Grateful/When Was the Last Time?

Grateful

Long ago, in a land far away (OK, right here, a bit before Thanksgiving), I drafted a post about body gratitude, asking readers when they last took the time to thank their bodies for carrying them through life. I didn’t post it. I wanted to add something. Not sure quite what, but I was inspired by a yoga class I took months and months ago, when the teacher knew someone who was transitioning out of this life at the time that class was taught, and she threaded her reflections through class in a beautiful and vulnerable way that left me feeling more grateful than I had ever felt to have a body.

I had this in mind, this gratitude for life and limb and mortal coil, when another, very treasured and deeply loved yoga teacher passed away suddenly, and there was deep shock, collective grief, and the blogging words got stuck.

I will post another time, as I have in bits and pieces previously, about the things that I learned from ChiChi. There were a lot of lessons, about perseverance and hard work and deep compassion, all balanced by his particular brand of levity and joy. He was one of the first people to nudge me along on the path of yoga, which has been a great and central component of my happiness and health.

There is so much to say, and so much has been said already, uttered in classes and memorials and parties, written on the studio walls and in books, by way of honoring and celebrating and thanking.

And so I come back to this, to gratitude. Grateful for my brush with a terrific teacher. Grateful for the people still around me. Grateful for my own body, even in its aches and pains. I’m glad to have one. I hope you are, too. The Thanksgiving post feels relevant all year long.

Relevant, especially, as other winter holidays are afoot. We’re in the shortest days right now, many of us huddling close to loved ones or feeling estrangement and loneliness more acutely than usual (or both! There are no rules with these things). There’s a lot of darkness. All the better, I’d say, to celebrate the constant, your feet as carriage, your body as friend.

Here you go:

 

When Was the Last Time?

With Thanksgiving coming right up, and with it no doubt a slew of gratitude posts on social media and elsewhere, I want to know: When was the last time you gave thanks for your body?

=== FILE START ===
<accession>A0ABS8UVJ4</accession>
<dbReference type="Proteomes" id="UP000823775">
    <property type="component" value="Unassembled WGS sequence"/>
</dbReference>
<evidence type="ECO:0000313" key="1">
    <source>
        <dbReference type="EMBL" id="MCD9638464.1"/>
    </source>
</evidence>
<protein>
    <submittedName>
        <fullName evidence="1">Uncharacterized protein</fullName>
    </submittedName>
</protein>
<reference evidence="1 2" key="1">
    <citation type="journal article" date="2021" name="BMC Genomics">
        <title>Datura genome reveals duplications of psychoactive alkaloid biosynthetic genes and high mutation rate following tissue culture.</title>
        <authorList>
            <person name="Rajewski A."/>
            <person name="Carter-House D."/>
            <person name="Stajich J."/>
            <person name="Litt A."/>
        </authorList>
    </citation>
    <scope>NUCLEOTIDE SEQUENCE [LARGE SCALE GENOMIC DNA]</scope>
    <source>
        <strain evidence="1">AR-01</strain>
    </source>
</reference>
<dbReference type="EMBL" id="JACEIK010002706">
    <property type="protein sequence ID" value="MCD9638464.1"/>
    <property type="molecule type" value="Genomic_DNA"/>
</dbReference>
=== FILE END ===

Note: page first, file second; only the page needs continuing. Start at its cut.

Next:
I hear a lot of complaints, and rightly so. As a massage therapist, it’s my job to help ease aches and pains, and knowing what and where they are is imperative. So I ask what hurts, and I ask what’s wrong, and later on ask if things are feeling better. But I don’t typically ask “what’s great about your body today?” No doubt, many things are going right, but in this culture of seeking improvement, we tend to talk a lot about what’s going wrong.

We all do it. I complain sometimes myself. Not sure what happened in that last yoga class that left my hamstrings so sore, or how exactly I tossed and turned in the night that created this lower back twinge. These things are all too noticeable, crying out with the first morning steps, so they spring to the forefront and become part of daily conversation.

But sometimes the complaints bleed into meanness. I hear woes, both personally and professionally, about chubby thighs and arm flab that border on apologies. I counteract it as best I can year-round, but I think we have a great opportunity as we approach this big day of Thanks, when we’re thinking about the things for which we are grateful, for roofs overhead and the people we love most, to love ourselves too, and to give thanks for that first, most constant home, the bodies that have carried us through each and every day.

So I want to know: when was the last time you thanked your body? Do you do it every day, grateful for the grace of moving feet, for hands that unfailingly remember your signature and the swift and easy spelling of thousands and thousands of words? Or do you forget, stuck in the whirl of modern life, caught in thought, or worse yet, plagued by pain that distracts from the good stuff? It happens to the best of us. It happens to all of us.

But I encourage you to shift it, if only for a moment. Try a gentle sway to your favorite song, or an all out dancefest. Take a challenging yoga class, or luxuriate in a lazy early morning stretch. Take a millisecond when running late to contemplate those sturdy legs of yours if you’re a walker, all the times your feet plant fast without falling. When talking to those loved ones of yours, hone in on the vibration of your own voice, the subtle hum it gives back to you, the most constant sound you’ve got.

 

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